A Corner of the Bronx
grew up in a multi-ethnic neighborhood, rare for the 1950’s, located in anortheast corner of the Bronx. I can still recall the names and faces that represented each house as Sexton Place made its way down from Gun Hill Road.
First came the Nicosia house. On the top floor lived the ever- religious Mrs. Nicosia, of the Nicosia Bakery family. Mrs. Nicosia had a tradition each Easter season. On Good Friday she would hold a mini Passion Play, using the neighborhood kids playing key parts. The plum part was being Jesus, for which you got fifty cents. All others got a quarter. After the Play, which was held in her apartment (yes, the very same apartment where Mrs. Nicosia was regularly visited by the Blessed Virgin Mary) we all would walk up to Holy Rosary Church and stay with her as she completed the Stations of the Cross. This would take quite some time, but we didn’t get our “Easter Gift” until all religious obligations were completed.
In the basement apartment lived the Sullivans. I can still taste the fresh-squeezed lemonade that Mrs. Sullivan made to cool us off after a rough game of stickball. On occasion, Timothy Sullivan would allow us to sneak a peek at his dad’s collection of autographed baseballs, with the likes of Joe DiMaggio and the Mick. Heaven help us if big John Sullivan came home and caught us.
Next in line came the Newman house. We made a specialty of ringing her doorbell and running. She never figured out that if she just ignored us a few times we would have stopped. After all, it was the thrill of the chase that brought us back time and time again.
On to the Carone house. My grandfather actually built this and our house in the early 1930’s. It was a typical brick block house, three stories high, consisting of three separate apartments. When I say “built”, I mean by hand. My grandfather did all the work except the mechanical trades himself. Well, he had my uncles to help. They would tell stories how “Pop” would hide their shoes on Friday night so they couldn’t go out, so they would be ready for a full day of work on Saturday. The Carones were great people and I have many fond memories of being their neighbor, especially of one of the offspring of the family, Valerie, my first love.
Further on down the line came my house - the Cerami Family. Well, actually I’m a Pottberg. You see, my mom and her siblings had a habit of not marrying Italian. My mom and her sister Ann married German, my uncle Frank married Irish, my Aunt Martha and my other uncle John married Jewish, and also Aunt Ann, known to the adults as “Jewish Ann”. This was all quite unusual for that generation. Only my Aunt Kay married Italian. She and Uncle Caesar, along with my cousins Greg and Neil, moved to Arizona in the late fifties. I was always jealous when they would send pictures of my cousins on horseback, dressed as cowboys. Dreams of Spin and Marty.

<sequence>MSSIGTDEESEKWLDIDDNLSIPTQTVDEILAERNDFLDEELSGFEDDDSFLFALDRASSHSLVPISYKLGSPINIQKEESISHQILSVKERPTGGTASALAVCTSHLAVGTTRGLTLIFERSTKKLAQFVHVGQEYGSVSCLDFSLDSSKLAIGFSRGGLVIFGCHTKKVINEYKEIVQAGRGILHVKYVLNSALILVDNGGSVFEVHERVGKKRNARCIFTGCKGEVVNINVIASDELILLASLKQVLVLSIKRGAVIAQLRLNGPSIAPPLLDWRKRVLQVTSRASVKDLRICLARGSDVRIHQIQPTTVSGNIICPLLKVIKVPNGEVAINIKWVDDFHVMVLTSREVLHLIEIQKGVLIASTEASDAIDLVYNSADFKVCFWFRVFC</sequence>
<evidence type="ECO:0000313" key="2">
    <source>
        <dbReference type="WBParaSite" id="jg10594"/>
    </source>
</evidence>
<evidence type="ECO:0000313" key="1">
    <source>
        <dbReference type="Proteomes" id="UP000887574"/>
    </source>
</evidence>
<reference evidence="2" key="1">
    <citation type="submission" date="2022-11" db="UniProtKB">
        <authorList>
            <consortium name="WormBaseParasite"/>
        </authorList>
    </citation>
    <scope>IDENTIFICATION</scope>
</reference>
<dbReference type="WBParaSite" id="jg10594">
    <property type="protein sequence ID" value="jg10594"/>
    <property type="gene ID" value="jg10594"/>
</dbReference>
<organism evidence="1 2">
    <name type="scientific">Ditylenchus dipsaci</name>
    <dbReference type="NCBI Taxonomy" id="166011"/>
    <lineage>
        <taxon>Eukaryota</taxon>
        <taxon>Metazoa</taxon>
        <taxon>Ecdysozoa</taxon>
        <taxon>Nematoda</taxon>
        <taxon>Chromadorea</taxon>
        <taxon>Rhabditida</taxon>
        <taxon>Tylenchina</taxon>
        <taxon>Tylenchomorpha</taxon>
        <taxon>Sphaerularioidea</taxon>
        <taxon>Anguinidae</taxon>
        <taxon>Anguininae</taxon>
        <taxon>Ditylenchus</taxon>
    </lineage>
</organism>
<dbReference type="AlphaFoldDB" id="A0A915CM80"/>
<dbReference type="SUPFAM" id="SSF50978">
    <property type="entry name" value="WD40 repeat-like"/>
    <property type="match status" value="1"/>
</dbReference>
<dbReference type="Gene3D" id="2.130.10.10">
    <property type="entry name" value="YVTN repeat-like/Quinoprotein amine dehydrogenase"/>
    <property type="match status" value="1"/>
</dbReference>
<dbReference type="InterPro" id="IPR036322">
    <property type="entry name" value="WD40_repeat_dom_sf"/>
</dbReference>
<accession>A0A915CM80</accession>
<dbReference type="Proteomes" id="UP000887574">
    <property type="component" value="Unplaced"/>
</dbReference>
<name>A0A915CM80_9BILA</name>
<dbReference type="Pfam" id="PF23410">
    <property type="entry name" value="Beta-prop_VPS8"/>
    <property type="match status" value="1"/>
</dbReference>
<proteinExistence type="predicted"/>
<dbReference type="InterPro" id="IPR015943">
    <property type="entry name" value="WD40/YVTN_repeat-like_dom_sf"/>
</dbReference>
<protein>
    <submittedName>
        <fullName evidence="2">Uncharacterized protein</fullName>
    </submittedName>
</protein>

We shared the house with my Grandparents on the first floor, and my Aunt Ann and Uncle Gary along with my cousins Judy and Wayne on the second. My immediate family - six of us - Mom, Gloria, Dad, my older brother, Glenn, myself and my younger brothers Richard and Robert, occupied the top floor. There were seven large rooms, except my bedroom which, if I recall correctly, was about six feet wide and ten feet long. The good thing about it was that it had a window facing front that I spent many a day staring out of. My brothers shared two bedrooms facing the back of the house looking out over the Gun Hill Road train station of the Dyer Avenue train line.
Next came the Scalia family, followed by a house that was host to many families over the years. The earliest I remember was the Bransteters. I recall being in the house when Christmas was approaching and the baking of “the thousand cookies” in German tradition. When they moved out, the Giatino family took possession and new friends were quickly made with the addition of Sal and his brother Tommy.